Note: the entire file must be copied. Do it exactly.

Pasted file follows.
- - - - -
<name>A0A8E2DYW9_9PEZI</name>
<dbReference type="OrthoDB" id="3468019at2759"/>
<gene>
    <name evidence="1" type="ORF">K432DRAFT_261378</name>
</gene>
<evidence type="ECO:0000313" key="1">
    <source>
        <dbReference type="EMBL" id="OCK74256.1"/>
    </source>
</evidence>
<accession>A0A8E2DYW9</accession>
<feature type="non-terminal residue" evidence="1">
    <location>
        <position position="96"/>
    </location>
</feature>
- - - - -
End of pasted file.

<name>A0A8E2DYW9_9PEZI</name>
<dbReference type="OrthoDB" id="3468019at2759"/>
<gene>
    <name evidence="1" type="ORF">K432DRAFT_261378</name>
</gene>
<evidence type="ECO:0000313" key="1">
    <source>
        <dbReference type="EMBL" id="OCK74256.1"/>
    </source>
</evidence>
<accession>A0A8E2DYW9</accession>
<feature type="non-terminal residue" evidence="1">
    <location>
        <position position="96"/>
    </location>
</feature>